New plans for an F1 race in New York have been revealed by the Wall Street Journal.
The mayors of Weehawken and West New York, Richard Turner and Felix Roque, have backed the plan for a race on streets alongside the Hudson river which could take place in 2013.
They said: “In these uncertain economic times when every direct and indirect revenue source is vital, our own Formula 1 race could be a very positive boost to our citizens.
“This said, we need to ensure that the financial benefits from the privilege of having these races in our towns are equitably shared and that no tax dollars are used. The investor group has already told us that our towns would be substantially compensated annually.”
The mayors are in discussion with businessman Leo Hindery and a group of potential investors.
Hindery is the founder of private equity fund InterMedia. In 2009 he made an unsuccessful bid to purchase the Chicago Cubs baseball team through the fund.
Hindery also races: he finished first in the GT2 class in the 2005 Le Mans 24 Hours, sharing a Porsche 911 GT3 with Mike Rockenfeller and Mark Lieb.
A provisional circuit diagram was also revealed:
If the race were to take place, it would be the second American round alongside the Austin Grand Prix, which will take place for the first time next year.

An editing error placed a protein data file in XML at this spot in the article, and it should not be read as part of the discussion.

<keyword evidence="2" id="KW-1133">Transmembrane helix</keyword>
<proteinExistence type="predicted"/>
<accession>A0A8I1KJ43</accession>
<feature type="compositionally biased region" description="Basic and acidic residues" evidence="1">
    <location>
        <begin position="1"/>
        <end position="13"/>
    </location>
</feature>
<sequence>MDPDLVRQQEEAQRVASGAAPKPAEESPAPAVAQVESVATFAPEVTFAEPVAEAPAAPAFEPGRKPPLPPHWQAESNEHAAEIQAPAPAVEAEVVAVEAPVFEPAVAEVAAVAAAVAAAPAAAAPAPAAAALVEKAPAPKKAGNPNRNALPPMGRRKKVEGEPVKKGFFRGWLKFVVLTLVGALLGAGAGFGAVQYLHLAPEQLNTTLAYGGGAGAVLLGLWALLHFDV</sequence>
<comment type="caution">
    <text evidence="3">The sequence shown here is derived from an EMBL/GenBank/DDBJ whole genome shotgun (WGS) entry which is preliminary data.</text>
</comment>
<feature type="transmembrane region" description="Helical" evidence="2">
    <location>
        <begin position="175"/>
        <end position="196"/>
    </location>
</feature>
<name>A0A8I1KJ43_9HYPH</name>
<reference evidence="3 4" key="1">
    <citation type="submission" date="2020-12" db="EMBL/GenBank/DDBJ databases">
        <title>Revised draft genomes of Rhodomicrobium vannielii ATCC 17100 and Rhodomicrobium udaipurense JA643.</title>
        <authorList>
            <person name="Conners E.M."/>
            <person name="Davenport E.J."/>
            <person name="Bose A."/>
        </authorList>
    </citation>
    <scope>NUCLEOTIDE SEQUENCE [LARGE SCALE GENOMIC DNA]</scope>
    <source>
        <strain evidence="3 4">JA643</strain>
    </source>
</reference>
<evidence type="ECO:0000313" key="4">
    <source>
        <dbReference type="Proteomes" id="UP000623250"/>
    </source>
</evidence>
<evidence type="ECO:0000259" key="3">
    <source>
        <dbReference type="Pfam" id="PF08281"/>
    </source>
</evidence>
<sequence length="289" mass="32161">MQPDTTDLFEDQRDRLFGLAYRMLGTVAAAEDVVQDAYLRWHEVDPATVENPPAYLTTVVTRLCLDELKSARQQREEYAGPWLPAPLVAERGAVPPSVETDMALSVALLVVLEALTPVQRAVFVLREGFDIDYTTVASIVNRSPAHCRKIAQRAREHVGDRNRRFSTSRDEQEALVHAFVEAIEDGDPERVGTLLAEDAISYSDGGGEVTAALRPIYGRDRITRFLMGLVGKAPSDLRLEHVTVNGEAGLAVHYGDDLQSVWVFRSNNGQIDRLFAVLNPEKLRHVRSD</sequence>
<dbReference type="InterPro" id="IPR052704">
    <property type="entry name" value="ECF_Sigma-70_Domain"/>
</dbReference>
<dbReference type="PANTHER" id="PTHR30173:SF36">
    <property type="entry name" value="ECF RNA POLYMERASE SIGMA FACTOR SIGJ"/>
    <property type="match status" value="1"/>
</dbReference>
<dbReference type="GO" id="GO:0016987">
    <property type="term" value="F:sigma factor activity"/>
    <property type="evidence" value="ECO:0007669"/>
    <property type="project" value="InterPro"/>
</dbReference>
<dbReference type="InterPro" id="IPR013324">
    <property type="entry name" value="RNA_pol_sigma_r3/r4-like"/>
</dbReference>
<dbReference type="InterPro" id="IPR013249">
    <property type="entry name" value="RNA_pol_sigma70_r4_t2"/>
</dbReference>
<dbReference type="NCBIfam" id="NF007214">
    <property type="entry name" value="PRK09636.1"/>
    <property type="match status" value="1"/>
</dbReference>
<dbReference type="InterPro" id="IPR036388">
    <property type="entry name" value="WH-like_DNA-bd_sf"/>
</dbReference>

Bernie Ecclestone has been trying to arrange an F1 race in New York since the 1970s. A race at a new track planned for the Queens’ district was put on the 1983 calendar but failed to materialise.
In 2010 a plan for a race in Liberty State Park appeared, but failed to gain the support of officials.
Ecclestone outlined his vision for a race in New York as recently as last year, saying he would like a race, “in front of Manhattan in New Jersey, with the skyscrapers in the background.
“Fifteen minutes from the centre of New York to the circuit would be marvellous.”
F1 teams have also expressed a desire to see two races in America. In the F1 Fans’ Forum in June FOTA chairman Martin Whitmarsh said: “America doesn’t need us, but we need to conquer it.
“Maybe we need to have two races a year and a proper marketing programme.”
He added: “We’ve got to be on the east coast and the west coast. It’s a big enough market and an important enough market to have two races and we should be over there.”
F1 held a round of the world championship at Watkins Glen in New York from 1961 to 1980.
F1 in New York